If I were to tell you I was eating an apple, you likely wouldn't picture a lemon. Likewise, if I were to use the word damp, you would probably have a different reaction than if I said moist. They are two words with similar definitions, but a very large number of people dislike the second word because it holds a different meaning for them. Pay attention to how you react to different words and ask yourself what is it about the word that causes a reaction. Use your words intentionally. Practicing this is the key to unlocking your invisible cage. In the words of Deepak Chopra, "Attention energizes, intention transforms."

Meaning Has Attachment

When something holds meaning for you, an attachment is created. My husband and I had a long-running misunderstanding over text because of the meaning the word sure held for each of us. For me, saying "sure" when answering yes to something meant I definitely wanted to do it and was excited about it. To him, it meant I was okay with it, but it didn't sound appealing. Two VERY different meanings were attached to the same word. It took weeks for me to figure out why he would always reply "we don't have to, if you don't want to" after I would respond with a "sure." We cleared that up, but could you imagine the fight it could have been if I hadn't been aware and mindful that words have different meanings for different people based on our life experiences? The meaning we attach to a word is what gives it power.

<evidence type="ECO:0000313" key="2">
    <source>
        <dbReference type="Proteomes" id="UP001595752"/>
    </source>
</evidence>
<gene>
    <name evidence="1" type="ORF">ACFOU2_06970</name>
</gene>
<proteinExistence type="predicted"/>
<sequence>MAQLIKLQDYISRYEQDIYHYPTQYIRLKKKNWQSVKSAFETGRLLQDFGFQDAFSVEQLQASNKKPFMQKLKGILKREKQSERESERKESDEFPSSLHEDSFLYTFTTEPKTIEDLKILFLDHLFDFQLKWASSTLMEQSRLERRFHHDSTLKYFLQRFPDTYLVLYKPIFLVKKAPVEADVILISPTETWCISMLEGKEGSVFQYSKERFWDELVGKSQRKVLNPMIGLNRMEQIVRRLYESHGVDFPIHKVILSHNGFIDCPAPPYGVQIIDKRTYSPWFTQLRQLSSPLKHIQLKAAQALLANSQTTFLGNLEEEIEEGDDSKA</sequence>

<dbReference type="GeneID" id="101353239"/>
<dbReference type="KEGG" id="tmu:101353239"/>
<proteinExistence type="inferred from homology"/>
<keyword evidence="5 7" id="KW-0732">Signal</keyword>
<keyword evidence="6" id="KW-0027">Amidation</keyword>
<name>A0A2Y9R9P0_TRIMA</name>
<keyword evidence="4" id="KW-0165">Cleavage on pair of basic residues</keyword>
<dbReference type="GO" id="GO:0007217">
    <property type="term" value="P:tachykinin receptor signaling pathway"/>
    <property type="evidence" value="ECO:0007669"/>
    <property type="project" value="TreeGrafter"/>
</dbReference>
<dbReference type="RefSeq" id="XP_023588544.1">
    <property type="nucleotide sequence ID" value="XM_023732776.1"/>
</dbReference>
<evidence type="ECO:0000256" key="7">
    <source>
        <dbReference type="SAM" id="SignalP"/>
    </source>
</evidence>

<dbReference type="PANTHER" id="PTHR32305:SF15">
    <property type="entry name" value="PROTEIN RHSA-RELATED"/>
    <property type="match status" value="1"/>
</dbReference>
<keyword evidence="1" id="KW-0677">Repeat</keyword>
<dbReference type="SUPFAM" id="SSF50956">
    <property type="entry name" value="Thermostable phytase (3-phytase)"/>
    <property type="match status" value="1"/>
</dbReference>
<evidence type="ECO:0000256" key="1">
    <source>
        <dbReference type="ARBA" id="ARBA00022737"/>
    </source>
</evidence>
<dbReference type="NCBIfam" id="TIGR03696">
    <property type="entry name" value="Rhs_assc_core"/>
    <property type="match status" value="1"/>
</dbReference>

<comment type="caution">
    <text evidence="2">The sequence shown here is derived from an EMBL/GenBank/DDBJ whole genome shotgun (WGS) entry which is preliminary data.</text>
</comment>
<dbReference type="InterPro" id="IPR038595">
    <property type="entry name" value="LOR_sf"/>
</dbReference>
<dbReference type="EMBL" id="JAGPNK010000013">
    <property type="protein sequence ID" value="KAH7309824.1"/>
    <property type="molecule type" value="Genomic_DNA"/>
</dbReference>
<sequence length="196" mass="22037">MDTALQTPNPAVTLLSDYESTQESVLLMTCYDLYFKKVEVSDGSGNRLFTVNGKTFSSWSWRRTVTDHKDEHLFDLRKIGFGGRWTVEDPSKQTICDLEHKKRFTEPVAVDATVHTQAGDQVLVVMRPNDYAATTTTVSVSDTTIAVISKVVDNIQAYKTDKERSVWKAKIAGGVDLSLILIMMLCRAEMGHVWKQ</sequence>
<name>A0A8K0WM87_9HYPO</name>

Attachment Creates Feelings

A question I'm often asked is: Why does the meaning we attach to a word give it power? The power lies in the emotion that comes with that attachment. You cannot have attachment without emotion. Just as you cannot have peace without detachment. Attachment is a form of control. It is also a form of auto-pilot. When we were young, we attached meaning to objects, words, people, places, and other things, that allowed us to make sense of and feel safe in the world around us. As we grew, that attachment gave us a sense of control, because we thought we knew the way the world worked. It became part of our subconscious programming. Here's the problem. When we are kids, we didn't know if our attachment was harmful or helpful to us. We just knew it made us feel safe and made things make sense in the environment we lived in. As adults, we get to question those childhood attachments and let go of the ones that are not serving us. Every disserving attachment we correct removes a bar in our cage.